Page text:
This book deals with two different pragmatic approaches to textual communication: (i) the mainstream approach followed by the 'Ash'ari s, Hanafi s and Mu'tazili s, (ii) the salafite approach followed mainly by the Hanbali s, defended and elaborated by Ibn Taymiyyah. One of the primary aims of the book is to explore and formulate several Muslim legal theorists' pragmatic theories, communicative principles and linguistic views, construct them in the form of models and set them within a general uniform framework. Another aim is to reveal a corpus of information and data which, though highly relevant to modern pragmatics, is still unknown. This study, which can be seen as an extensive introduction to 'medieval Islamic pragmatics', is the first attempt to examine the approaches followed by the Salafi s or the mainstream from a pragmatic viewpoint. There has been no attempt to explain the principles and the strategies utilised by the medieval Sunni Muslim legal theorists in their account of how communication works and how successful interpretation is achieved. Of course, a lot of work has been done on different Islamic sects and their different positions over the interpretation of the Quran and Sunnah, but these studies fall short of delving into the underlying communicative principles that motivate their differences over interpretation. The author's formulation of the Muslim legal theorists' views is enhanced by setting up a reliable theoretical foundation and by delving into their underlying philosophical principles. This involves relating the legal theorists' insights into interpretation and communication to their relevant ontological, epistemological and theological outlooks, and comparing these insights with their modern pragmatic counterparts.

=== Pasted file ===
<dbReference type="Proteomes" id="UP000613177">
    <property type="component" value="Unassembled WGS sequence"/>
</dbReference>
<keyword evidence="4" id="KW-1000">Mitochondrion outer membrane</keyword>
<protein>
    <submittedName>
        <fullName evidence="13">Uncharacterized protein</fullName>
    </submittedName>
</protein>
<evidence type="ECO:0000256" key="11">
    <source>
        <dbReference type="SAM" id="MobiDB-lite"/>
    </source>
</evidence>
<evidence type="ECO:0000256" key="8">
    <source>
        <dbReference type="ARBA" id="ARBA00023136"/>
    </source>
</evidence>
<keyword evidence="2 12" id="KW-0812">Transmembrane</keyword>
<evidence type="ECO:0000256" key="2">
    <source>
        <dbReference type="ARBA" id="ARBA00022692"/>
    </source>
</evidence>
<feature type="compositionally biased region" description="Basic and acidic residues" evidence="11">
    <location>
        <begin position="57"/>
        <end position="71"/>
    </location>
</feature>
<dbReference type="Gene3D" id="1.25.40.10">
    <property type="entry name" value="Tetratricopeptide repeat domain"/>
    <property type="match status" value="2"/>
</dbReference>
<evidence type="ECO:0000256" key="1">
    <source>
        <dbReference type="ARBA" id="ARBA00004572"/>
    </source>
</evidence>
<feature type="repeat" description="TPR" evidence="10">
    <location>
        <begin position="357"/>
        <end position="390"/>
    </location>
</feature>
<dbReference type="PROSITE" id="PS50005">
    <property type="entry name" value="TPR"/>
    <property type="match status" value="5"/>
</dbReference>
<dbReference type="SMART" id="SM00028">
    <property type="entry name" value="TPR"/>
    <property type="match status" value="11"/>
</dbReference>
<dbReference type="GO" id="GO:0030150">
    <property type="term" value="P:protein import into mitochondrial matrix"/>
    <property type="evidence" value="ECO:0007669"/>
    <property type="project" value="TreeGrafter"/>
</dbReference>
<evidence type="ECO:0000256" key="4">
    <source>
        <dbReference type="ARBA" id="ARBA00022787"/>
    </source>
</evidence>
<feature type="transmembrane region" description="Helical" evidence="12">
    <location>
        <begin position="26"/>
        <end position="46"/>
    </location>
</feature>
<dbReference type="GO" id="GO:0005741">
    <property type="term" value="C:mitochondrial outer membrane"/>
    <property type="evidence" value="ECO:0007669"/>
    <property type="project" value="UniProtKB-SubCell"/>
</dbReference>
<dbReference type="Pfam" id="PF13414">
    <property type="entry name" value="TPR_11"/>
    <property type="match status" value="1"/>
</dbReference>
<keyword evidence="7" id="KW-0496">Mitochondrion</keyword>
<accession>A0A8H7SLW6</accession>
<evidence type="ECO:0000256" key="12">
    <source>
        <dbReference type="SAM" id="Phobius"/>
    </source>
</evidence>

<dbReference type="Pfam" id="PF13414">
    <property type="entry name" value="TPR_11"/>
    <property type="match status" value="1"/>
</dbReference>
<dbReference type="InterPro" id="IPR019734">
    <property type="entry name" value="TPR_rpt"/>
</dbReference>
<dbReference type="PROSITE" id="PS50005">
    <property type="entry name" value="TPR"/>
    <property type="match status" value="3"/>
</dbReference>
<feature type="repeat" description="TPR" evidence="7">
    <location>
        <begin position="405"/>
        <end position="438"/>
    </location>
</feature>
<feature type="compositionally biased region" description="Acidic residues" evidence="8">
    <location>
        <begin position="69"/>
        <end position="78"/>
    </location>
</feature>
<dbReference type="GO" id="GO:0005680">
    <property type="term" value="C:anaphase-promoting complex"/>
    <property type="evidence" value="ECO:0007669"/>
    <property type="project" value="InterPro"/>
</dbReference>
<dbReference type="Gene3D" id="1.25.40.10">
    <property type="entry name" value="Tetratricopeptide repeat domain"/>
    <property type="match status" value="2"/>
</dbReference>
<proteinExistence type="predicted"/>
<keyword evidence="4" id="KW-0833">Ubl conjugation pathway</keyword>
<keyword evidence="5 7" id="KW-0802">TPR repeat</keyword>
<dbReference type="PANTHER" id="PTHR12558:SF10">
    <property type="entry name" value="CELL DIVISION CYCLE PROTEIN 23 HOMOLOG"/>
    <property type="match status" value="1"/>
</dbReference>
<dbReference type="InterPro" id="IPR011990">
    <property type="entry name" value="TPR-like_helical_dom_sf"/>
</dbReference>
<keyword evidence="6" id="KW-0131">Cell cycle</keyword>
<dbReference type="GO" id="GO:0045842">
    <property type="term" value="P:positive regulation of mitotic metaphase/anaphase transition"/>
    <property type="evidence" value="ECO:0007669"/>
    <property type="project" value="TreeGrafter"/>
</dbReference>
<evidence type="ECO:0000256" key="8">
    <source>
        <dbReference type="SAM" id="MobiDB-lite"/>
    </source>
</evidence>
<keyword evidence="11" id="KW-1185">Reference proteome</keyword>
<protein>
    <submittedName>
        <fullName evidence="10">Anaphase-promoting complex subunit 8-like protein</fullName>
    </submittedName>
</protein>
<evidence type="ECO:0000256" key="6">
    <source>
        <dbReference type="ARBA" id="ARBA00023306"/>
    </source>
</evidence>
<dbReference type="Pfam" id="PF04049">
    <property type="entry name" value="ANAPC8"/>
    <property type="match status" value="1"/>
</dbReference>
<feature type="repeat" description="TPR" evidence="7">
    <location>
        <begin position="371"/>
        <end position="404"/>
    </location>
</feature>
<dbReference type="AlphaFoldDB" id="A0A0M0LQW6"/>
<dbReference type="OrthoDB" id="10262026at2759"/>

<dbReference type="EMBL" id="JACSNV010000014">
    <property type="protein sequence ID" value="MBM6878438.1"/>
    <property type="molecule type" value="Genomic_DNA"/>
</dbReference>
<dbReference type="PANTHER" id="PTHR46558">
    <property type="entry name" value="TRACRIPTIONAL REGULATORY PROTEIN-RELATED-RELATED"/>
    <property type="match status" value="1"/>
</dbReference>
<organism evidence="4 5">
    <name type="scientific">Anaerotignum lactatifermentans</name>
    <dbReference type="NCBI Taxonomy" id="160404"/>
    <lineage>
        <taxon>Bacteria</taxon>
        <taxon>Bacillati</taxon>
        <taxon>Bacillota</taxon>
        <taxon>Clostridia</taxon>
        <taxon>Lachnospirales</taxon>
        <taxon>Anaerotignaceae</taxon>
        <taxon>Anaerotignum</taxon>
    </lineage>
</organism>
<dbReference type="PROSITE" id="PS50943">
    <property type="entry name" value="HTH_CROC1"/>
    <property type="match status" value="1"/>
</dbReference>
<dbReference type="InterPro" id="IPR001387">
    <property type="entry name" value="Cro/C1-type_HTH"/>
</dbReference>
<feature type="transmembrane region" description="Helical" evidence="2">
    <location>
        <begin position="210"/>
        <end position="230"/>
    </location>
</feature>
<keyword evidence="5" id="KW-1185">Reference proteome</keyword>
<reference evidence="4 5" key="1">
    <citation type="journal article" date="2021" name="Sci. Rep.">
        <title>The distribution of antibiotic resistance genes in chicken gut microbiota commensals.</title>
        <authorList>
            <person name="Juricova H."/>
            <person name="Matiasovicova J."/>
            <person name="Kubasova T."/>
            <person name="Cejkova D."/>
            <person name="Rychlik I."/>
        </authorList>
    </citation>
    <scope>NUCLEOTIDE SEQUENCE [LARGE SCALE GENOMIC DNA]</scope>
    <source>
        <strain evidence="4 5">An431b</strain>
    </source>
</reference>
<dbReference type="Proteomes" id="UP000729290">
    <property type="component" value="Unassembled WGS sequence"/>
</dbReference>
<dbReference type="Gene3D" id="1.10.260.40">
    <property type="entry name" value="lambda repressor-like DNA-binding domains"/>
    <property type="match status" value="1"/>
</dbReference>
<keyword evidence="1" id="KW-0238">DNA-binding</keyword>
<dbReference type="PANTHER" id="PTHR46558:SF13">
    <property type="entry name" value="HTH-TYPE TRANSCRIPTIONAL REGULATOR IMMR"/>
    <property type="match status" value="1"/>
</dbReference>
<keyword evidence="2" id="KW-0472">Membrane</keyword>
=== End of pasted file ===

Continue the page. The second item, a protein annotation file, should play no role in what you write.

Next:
The Routledge Arabic Linguistics Series publishes high quality, academically rigorous research on Arabic linguistics to two main readerships: non-Arabist general linguists with an interest in Arabic, and students and researchers already in the field of Arabic language and linguistics. Both synchronic and diachronic studies of Arabic are welcome which aid our understanding of the historical evolution and the present state of Arabic, whether dialectal or standard. Works written from a sociolinguistic (e.g. language variation), socio-historical (e.g. language history), sociological (e.g. language planning), or psycholinguistic (e.g. language acquisition) perspective are welcome, as are studies of Arabic stylistics, pragmatics, and discourse analysis. Descriptive dialectological works also fall within the scope of the Series, as do works which focus on the evolution of mediaeval Arabic linguistic thought. Proposals or scripts for the Series will be welcomed by the General Editor.